Debuggers run as an endless loop that waits for a debugging event to occur. When a debugging event occurs, the loop breaks, and a corresponding event handler is called.
When an event handler is called, the debugger halts and awaits direction on how to continue. Some of the common events that a debugger must trap are these:
Memory violations (also called access violations or segmentation faults)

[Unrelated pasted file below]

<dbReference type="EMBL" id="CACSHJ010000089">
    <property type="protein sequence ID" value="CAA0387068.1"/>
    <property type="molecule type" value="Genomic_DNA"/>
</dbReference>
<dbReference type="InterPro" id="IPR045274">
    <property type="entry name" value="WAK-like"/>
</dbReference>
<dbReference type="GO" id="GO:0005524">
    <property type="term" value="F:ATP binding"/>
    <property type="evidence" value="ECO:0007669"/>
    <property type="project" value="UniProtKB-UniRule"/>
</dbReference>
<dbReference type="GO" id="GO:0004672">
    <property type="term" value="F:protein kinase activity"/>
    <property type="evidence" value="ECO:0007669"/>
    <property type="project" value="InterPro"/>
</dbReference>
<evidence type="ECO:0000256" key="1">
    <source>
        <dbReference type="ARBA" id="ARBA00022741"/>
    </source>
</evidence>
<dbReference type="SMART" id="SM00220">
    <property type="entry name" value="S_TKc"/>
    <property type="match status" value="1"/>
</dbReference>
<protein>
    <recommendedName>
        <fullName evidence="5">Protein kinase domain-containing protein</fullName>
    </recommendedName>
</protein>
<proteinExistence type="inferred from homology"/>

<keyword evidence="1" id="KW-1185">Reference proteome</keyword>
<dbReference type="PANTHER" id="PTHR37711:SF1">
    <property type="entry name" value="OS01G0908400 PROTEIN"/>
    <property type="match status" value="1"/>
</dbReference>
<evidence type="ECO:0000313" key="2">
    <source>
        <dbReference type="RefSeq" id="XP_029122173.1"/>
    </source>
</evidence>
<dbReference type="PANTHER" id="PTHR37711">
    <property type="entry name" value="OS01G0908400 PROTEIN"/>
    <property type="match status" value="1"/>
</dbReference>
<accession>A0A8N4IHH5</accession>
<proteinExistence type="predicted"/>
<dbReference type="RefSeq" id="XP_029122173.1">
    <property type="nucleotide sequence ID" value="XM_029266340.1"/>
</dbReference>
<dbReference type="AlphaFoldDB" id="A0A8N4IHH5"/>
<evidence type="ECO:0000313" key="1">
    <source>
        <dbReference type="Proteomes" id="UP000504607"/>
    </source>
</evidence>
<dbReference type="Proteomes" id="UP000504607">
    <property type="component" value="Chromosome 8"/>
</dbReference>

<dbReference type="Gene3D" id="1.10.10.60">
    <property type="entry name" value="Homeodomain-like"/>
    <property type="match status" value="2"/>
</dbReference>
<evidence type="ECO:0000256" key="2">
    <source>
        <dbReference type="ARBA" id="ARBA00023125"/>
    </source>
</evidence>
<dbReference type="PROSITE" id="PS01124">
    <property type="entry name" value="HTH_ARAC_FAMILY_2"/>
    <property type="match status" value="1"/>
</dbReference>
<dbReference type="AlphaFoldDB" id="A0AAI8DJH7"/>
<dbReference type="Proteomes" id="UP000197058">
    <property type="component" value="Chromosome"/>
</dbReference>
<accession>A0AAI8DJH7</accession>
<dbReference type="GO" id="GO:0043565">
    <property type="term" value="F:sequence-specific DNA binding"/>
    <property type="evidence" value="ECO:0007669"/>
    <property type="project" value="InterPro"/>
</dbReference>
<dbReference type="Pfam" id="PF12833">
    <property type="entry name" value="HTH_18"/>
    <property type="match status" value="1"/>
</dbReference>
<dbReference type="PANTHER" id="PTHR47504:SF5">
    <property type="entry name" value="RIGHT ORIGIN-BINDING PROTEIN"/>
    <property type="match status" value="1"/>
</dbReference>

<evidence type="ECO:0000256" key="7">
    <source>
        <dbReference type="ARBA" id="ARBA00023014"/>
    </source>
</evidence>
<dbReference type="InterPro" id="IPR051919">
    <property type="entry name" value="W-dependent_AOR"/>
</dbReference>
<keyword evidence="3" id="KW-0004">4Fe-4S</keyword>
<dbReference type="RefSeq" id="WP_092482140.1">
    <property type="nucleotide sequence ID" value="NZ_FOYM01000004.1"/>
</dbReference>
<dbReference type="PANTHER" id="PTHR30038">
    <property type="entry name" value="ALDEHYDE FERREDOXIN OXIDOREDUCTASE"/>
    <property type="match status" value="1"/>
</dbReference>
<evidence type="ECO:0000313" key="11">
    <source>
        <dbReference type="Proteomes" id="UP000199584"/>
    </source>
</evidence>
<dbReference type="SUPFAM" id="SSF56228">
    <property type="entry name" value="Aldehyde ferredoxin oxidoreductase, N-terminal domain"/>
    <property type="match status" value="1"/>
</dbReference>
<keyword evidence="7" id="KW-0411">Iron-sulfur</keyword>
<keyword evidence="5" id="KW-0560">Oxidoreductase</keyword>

Exceptions generated by the debugged program
Each operating system has a different method for dispatching these events to a debugger, which will be covered in the operating system—specific chapters. In some operating systems, other events can be trapped as well, such as thread and process creation or the loading of a dynamic library ...